Illegal Brazil gold tied to Italian refiner and Big Tech customers -documents

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By Jake Spring

SAO PAULO (Reuters) - Brazilian police allege an Italian refiner purchased gold from a trader sourcing it illegally in the Amazon rainforest region, according to police documents, and corporate disclosures show that refiner has supplied the precious metal to four of the world's largest tech companies.

Public filings by, Apple, Microsoft and Google-parent Alphabet name the private Italian firm Chimet as a source of some gold used in their products. Tech companies often use small amounts of the metal in circuit boards for consumer electronics.

According to police documents obtained by investigative journalism outfit Reporter Brasil and reviewed by Reuters, Brazilian federal police have accused Chimet of buying millions of dollars in gold from trader CHM do Brasil, which allegedly acquired the precious metal illegally from wildcat miners.

CHM do Brasil, responding to questions via a lawyer, said all its gold was legally acquired with proper documentation.

Illegal mining has surged in Brazil since right-wing President Jair Bolsonaro took office in 2019, advocating for wildcatters and seeking to legalize mining on indigenous land.

Unregulated mines have destroyed rainforest land in the Amazon while polluting rivers with deadly mercury. Miners have clashed violently with indigenous tribes protecting their land, leaving a trail of death, disease and intimidation.

Brazilian sustainability think tank Instituto Escolhas estimated that the country produced 84 tonnes of illegal gold in Bolsonaro's first two years in office, up 23% from the two years before and equivalent to nearly half of Brazil's total gold output.

"A company that is buying gold from Brazil already knows there is a huge risk it is buying irregular gold - Amazon blood gold," said Larissa Rodrigues, an author of the Escolhas report.

A Chimet representative said the company cut off relations with CHM upon learning of the allegations in October 2021, when police conducted raids in nine Brazilian states and the federal district targeting CHM and others allegedly involved in the illegal gold trade.

A police document summarizing the investigation dated August 2021 states that Chimet allegedly bought 2.1 billion reais ($385 million) worth of gold from CHM between 2015 and 2020.

A federal police spokesperson in Para state declined to comment on the investigation because it is ongoing and remains under seal. Indictments will likely be announced when the probe concludes later this year, he said.

Federal prosecutors would then have to decide whether to press charges, he added.

The four U.S. tech firms listed Chimet among more than 100 gold refiners in their supply chains during the investigation's five-year timeframe and in the most recent 2021 disclosures.

Chimet does not have a direct relationship with the four tech majors but sells gold to banks that can resell it for a variety of uses, company representative Giovanni Prelazzi said in a statement to Reuters. He did not name the banks.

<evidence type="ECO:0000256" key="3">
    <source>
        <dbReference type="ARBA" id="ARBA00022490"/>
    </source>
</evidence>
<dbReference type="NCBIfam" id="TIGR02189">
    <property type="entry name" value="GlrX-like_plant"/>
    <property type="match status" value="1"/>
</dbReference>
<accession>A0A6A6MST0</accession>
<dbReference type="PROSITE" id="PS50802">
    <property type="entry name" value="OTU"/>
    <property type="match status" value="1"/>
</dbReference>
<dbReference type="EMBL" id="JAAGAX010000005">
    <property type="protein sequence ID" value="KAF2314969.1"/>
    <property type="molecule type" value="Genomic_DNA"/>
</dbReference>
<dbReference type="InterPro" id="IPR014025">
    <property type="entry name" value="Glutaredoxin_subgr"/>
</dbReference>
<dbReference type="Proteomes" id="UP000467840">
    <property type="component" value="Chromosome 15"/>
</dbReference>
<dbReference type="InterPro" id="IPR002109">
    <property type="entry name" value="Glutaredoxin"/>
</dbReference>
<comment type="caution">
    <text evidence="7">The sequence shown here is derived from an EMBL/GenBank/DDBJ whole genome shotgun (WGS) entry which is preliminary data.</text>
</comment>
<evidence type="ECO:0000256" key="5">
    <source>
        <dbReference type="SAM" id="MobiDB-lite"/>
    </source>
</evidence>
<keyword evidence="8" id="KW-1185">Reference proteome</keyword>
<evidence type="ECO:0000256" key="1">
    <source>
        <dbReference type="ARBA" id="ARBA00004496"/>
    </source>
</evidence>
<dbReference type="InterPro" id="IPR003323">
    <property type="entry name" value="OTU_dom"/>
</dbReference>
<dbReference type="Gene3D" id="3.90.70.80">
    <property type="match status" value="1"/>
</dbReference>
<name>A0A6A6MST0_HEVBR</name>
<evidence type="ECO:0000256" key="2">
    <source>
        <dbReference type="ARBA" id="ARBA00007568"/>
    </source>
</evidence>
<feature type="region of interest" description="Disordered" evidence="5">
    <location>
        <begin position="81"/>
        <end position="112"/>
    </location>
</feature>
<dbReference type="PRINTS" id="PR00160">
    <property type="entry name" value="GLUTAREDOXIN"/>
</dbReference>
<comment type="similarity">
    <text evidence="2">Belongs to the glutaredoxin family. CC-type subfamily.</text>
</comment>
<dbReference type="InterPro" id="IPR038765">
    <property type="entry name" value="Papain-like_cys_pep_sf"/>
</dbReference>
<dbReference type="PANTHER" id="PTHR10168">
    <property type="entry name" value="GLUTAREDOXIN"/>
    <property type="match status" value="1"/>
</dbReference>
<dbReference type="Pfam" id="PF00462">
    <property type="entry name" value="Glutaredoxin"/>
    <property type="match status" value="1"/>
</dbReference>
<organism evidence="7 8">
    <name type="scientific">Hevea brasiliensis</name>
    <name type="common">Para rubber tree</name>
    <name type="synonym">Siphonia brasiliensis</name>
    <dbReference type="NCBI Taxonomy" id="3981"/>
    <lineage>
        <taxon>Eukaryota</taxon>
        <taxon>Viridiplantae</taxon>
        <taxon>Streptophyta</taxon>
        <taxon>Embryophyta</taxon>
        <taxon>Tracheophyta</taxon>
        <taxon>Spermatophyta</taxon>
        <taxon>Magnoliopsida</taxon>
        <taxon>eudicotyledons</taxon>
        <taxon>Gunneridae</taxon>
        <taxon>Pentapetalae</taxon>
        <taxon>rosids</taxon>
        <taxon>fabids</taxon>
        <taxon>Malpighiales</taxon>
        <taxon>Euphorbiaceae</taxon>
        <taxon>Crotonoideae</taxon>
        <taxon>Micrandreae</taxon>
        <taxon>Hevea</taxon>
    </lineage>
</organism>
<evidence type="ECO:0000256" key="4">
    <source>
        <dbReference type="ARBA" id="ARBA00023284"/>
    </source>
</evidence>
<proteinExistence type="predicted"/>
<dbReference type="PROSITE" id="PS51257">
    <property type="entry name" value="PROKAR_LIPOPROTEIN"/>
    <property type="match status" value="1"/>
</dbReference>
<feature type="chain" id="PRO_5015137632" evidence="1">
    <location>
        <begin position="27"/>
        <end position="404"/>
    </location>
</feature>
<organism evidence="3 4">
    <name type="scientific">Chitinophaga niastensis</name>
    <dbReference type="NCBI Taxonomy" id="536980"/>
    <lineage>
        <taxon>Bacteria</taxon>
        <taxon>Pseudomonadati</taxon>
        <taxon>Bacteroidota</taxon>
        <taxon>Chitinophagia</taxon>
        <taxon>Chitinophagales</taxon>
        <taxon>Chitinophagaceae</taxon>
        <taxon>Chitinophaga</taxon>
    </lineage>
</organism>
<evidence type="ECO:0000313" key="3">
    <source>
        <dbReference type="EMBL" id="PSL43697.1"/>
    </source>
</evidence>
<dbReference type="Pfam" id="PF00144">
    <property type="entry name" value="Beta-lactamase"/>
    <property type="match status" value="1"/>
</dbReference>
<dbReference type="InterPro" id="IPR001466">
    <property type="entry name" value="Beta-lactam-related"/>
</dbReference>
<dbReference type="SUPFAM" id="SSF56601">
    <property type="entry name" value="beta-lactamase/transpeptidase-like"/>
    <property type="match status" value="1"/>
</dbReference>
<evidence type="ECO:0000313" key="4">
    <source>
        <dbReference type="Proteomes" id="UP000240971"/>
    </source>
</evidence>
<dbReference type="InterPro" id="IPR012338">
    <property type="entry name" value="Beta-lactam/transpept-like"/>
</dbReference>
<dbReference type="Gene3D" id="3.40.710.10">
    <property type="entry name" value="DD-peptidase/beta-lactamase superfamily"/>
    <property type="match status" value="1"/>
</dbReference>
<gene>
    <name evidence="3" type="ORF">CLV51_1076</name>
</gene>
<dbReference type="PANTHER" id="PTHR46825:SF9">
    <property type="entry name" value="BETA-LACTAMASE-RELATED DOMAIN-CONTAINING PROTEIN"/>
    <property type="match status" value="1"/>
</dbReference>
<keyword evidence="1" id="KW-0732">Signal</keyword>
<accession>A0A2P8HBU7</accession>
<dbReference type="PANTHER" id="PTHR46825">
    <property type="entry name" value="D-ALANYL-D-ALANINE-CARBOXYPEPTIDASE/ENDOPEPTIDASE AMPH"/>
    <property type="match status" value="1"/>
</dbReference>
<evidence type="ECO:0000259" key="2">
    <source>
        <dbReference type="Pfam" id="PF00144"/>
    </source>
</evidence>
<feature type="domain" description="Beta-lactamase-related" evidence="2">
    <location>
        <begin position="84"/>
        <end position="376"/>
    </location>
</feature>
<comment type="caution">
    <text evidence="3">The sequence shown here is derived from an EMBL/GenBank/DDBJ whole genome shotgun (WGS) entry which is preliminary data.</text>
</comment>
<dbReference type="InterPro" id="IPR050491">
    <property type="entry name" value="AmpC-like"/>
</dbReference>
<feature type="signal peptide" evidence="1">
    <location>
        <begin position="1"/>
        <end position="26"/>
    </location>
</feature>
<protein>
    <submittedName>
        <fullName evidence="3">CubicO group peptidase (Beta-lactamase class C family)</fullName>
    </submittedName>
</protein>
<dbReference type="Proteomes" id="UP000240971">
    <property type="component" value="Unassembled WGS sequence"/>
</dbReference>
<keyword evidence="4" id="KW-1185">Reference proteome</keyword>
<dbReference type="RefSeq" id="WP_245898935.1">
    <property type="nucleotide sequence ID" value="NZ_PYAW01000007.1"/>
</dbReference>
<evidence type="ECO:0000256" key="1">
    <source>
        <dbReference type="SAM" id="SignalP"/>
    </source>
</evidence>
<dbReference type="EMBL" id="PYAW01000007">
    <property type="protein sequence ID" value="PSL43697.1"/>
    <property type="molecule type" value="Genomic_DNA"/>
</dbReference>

Apple did not specifically address Chimet but said in a statement that its policies prohibit use of illegally mined minerals. Companies that cannot comply are removed from its supply chain, the iPhone maker said.

Amazon, Alphabet and Microsoft declined to comment.

Chimet said that, after learning of the CHM investigation in Brazil, it contracted accounting firm Deloitte to conduct an audit of its other suppliers and in April 2022 it was again certified by bullion market association LBMA as meeting responsible gold sourcing standards.

An LBMA representative told Reuters that Chimet's actions showed similar problems did not exist with other suppliers and that verification methods were being strengthened.


The police documents allege that CHM was not registered with Brazil's central bank as an entity legally authorized to buy and sell gold, known as DTVMs.

CHM does not appear in the central bank's online directory of registered DTVMs. It is illegal for anyone other than miners and their associations to buy and sell gold in Brazil without such a registration.

CHM said it did not buy gold as a financial instrument and that registration is not required to buy gold as a commodity.

The central bank said it did not regulate "operations with gold classified as a commodity."

A 2020 analysis of relevant laws by federal prosecutors found that such registration is required for anyone other than miners to buy and sell gold, regardless of its usage.

Financial records of bank transfers show CHM bought gold from both the cooperative and directly from several individuals in the southern part of Para state, which forms part of the Brazilian Amazon.

The cooperative COOPEROURI has a permit to mine in an area next to the protected Kayapo indigenous reserve, but police found both CHM and the coop bought from independent miners without permits, according to the investigation documents.

COOPEROURI could not be reached for comment.

The police report said the cooperative and individual miners are believed to be extracting ore illegally in the indigenous reserve, although did not state the basis for that allegation.

In the police report, satellite images of the Kayapo reserve - a region larger than Belgium - show vast swathes of muddy mining pools and clandestine airstrips to access them.

($1 = 5.45 reais)

(Reporting by Jake Spring; Editing by Brad Haynes, Daniel Flynn and David Gregorio)